The Committee's apparent – and unavoidable – injustices were naturally described in the press and we find that in certain committees, Committee employees were imprisoned, deported and issued fines as a result of authorising the publication of certain communications such as ones that put forward messages of the type: "Who deserves to be shot? Activists, or the men of the National Committee?" (Berchem, 8 February 1918), "It's no mystery to anyone that the Charleroi District is a victim of a difficult situation in terms of its supplies, when compared with other districts" (1918), or calls for community meetings such as the one organised in Sint-Niklaas (Eastern Flanders) that proclaimed: "Well done! Sensational discoveries!! Thefts committed within the committees! For anyone who would like to find out how the rich frenchy Flemish and the big flag-wavers on the committees are looking after feeding the people, they should come to the meeting on Friday, 15 March 1918 at 8 o'clock."
Without going into value judgments nor into generalizations based on a few testimonials of this type, the services provided by the Belgian CNSA go far beyond whatever injustices may have occurred when one realises that, without their logistics, the Belgian famine would have been exponentially worse between 1914 and 1918. The millions of assisted Belgians, especially the ones living in cities far from gardens, potato fields, cows or chickens, are proof of the success of the Committee that, only a few weeks after its set-up in Brussels, expanded to cover the entire national territory. As indicated in a letter sent in 1916, without international aid, the products arriving via Rotterdam would never have made their way to Belgian tables during the conflict: "We must now pay homage to the American nation, without whose generosity Belgium would not have escaped the horrors of famine and the popular insurrections that would inevitably have accompanied it!"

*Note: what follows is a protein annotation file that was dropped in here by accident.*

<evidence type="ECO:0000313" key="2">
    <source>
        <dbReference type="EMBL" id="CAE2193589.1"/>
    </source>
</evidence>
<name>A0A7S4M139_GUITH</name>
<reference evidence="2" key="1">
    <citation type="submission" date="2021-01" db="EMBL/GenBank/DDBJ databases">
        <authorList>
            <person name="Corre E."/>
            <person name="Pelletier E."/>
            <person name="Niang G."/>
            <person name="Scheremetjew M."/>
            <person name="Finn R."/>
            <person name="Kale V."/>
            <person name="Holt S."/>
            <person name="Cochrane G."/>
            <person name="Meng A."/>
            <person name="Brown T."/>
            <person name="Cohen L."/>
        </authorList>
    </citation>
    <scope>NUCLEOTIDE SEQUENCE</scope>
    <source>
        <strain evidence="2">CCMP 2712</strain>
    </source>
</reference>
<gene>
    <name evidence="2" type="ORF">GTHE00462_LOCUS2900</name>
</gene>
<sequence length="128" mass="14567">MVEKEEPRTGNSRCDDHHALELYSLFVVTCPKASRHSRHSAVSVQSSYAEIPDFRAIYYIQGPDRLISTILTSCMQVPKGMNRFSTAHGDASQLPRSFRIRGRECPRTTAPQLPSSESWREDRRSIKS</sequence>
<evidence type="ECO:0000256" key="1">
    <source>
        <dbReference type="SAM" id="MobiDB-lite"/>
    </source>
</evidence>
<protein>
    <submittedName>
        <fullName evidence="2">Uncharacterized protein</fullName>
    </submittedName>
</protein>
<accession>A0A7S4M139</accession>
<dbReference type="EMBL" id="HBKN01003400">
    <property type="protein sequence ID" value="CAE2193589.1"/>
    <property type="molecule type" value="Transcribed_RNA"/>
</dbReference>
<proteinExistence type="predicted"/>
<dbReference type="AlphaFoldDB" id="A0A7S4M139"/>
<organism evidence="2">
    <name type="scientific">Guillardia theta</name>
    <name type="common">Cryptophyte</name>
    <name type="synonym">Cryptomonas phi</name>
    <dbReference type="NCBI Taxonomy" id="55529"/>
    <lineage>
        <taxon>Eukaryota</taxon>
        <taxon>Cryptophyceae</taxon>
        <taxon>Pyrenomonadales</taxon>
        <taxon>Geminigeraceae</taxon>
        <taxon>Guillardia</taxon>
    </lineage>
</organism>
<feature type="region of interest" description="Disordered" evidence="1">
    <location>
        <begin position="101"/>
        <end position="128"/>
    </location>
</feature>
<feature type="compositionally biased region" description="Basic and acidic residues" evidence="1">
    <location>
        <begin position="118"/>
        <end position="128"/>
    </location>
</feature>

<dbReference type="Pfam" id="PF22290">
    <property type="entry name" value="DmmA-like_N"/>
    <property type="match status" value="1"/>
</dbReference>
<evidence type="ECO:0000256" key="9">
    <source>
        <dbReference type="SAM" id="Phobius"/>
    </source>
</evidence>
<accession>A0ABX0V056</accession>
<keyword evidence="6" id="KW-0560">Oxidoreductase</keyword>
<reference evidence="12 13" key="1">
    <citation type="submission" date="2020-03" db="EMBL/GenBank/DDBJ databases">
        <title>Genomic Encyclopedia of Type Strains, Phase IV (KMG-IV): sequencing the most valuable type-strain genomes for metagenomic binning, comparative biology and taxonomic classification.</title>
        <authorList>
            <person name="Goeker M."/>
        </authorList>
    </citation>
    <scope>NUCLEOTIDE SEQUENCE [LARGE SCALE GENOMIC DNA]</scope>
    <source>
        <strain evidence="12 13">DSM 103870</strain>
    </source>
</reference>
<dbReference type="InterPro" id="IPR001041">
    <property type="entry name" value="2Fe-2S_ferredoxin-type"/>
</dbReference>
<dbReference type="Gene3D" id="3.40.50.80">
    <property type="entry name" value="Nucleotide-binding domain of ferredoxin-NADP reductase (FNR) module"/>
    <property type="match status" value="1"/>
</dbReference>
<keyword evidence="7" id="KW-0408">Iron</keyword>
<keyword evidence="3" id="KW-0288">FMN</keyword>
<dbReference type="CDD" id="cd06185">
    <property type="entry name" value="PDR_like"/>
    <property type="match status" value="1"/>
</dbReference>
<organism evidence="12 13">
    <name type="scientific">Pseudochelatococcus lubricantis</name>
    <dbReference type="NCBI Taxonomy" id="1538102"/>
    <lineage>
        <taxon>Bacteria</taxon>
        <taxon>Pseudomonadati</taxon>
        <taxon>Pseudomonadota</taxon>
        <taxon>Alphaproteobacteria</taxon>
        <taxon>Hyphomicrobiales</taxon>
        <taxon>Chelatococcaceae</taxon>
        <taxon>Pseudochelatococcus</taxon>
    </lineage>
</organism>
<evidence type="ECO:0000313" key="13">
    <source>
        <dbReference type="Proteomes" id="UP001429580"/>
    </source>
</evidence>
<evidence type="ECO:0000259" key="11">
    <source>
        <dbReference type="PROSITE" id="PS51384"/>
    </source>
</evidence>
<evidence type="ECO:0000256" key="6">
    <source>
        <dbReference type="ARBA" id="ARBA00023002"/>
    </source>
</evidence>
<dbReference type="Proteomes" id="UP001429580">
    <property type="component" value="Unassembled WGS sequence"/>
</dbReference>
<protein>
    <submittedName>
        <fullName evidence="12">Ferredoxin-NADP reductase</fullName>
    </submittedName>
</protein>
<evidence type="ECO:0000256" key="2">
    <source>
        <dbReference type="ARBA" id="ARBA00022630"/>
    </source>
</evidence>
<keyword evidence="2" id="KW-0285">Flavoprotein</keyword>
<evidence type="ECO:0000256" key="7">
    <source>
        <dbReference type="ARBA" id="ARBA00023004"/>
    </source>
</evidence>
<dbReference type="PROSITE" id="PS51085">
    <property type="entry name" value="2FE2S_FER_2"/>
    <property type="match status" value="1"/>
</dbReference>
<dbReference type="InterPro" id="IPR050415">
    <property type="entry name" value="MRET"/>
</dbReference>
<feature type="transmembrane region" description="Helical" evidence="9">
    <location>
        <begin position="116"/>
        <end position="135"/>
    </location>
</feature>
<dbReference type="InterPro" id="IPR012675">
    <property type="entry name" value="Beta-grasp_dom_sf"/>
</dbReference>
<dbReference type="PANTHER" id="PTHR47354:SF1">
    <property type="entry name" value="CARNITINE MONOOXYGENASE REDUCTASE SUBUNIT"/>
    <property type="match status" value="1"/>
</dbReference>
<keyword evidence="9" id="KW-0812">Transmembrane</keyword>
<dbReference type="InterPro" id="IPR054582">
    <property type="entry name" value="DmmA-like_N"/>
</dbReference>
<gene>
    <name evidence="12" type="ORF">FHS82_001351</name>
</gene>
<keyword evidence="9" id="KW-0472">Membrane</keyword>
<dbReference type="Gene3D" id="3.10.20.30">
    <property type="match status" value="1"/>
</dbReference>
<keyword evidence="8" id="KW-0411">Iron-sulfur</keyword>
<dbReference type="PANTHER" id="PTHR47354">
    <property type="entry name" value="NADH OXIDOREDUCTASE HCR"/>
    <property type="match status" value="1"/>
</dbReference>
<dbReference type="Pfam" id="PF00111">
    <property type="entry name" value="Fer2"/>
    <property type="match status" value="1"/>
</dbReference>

We must now pay homage to the American nation, without whose generosity Belgium would not have escaped the horrors of famine and the popular insurrections that would inevitably have accompanied it!